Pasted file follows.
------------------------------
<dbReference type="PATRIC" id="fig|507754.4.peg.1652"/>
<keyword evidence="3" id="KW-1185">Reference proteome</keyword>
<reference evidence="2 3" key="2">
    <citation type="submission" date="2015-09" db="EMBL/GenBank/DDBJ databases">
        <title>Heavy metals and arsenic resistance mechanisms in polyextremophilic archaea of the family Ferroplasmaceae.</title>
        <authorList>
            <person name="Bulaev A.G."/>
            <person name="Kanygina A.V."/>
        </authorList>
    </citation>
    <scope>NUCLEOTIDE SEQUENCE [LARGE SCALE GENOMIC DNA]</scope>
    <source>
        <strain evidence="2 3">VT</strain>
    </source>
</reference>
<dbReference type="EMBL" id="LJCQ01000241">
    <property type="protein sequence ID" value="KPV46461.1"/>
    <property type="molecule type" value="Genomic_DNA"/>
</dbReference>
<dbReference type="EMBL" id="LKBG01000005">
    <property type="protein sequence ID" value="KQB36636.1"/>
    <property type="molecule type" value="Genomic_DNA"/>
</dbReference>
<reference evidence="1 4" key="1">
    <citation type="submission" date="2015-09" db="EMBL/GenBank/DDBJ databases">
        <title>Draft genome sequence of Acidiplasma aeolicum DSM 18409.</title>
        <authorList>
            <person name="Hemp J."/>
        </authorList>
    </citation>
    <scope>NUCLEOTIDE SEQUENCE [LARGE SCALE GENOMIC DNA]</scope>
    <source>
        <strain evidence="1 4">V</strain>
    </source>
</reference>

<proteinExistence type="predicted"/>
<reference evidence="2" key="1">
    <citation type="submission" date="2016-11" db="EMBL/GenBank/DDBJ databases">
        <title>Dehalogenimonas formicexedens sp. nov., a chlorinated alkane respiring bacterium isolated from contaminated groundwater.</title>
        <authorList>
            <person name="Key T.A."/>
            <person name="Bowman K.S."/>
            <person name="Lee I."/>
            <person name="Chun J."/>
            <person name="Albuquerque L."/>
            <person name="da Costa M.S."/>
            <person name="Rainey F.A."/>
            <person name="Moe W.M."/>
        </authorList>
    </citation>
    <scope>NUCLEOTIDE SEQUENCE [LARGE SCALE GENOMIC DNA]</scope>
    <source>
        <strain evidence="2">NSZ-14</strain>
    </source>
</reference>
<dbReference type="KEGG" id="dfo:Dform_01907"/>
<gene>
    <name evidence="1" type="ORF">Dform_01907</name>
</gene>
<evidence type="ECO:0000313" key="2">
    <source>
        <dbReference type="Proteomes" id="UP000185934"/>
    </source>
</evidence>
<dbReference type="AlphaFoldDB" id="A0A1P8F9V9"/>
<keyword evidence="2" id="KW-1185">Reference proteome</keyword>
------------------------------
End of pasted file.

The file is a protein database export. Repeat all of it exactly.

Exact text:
<dbReference type="PATRIC" id="fig|507754.4.peg.1652"/>
<keyword evidence="3" id="KW-1185">Reference proteome</keyword>
<reference evidence="2 3" key="2">
    <citation type="submission" date="2015-09" db="EMBL/GenBank/DDBJ databases">
        <title>Heavy metals and arsenic resistance mechanisms in polyextremophilic archaea of the family Ferroplasmaceae.</title>
        <authorList>
            <person name="Bulaev A.G."/>
            <person name="Kanygina A.V."/>
        </authorList>
    </citation>
    <scope>NUCLEOTIDE SEQUENCE [LARGE SCALE GENOMIC DNA]</scope>
    <source>
        <strain evidence="2 3">VT</strain>
    </source>
</reference>
<dbReference type="EMBL" id="LJCQ01000241">
    <property type="protein sequence ID" value="KPV46461.1"/>
    <property type="molecule type" value="Genomic_DNA"/>
</dbReference>
<dbReference type="EMBL" id="LKBG01000005">
    <property type="protein sequence ID" value="KQB36636.1"/>
    <property type="molecule type" value="Genomic_DNA"/>
</dbReference>
<reference evidence="1 4" key="1">
    <citation type="submission" date="2015-09" db="EMBL/GenBank/DDBJ databases">
        <title>Draft genome sequence of Acidiplasma aeolicum DSM 18409.</title>
        <authorList>
            <person name="Hemp J."/>
        </authorList>
    </citation>
    <scope>NUCLEOTIDE SEQUENCE [LARGE SCALE GENOMIC DNA]</scope>
    <source>
        <strain evidence="1 4">V</strain>
    </source>
</reference>

<proteinExistence type="predicted"/>
<reference evidence="2" key="1">
    <citation type="submission" date="2016-11" db="EMBL/GenBank/DDBJ databases">
        <title>Dehalogenimonas formicexedens sp. nov., a chlorinated alkane respiring bacterium isolated from contaminated groundwater.</title>
        <authorList>
            <person name="Key T.A."/>
            <person name="Bowman K.S."/>
            <person name="Lee I."/>
            <person name="Chun J."/>
            <person name="Albuquerque L."/>
            <person name="da Costa M.S."/>
            <person name="Rainey F.A."/>
            <person name="Moe W.M."/>
        </authorList>
    </citation>
    <scope>NUCLEOTIDE SEQUENCE [LARGE SCALE GENOMIC DNA]</scope>
    <source>
        <strain evidence="2">NSZ-14</strain>
    </source>
</reference>
<dbReference type="KEGG" id="dfo:Dform_01907"/>
<gene>
    <name evidence="1" type="ORF">Dform_01907</name>
</gene>
<evidence type="ECO:0000313" key="2">
    <source>
        <dbReference type="Proteomes" id="UP000185934"/>
    </source>
</evidence>
<dbReference type="AlphaFoldDB" id="A0A1P8F9V9"/>
<keyword evidence="2" id="KW-1185">Reference proteome</keyword>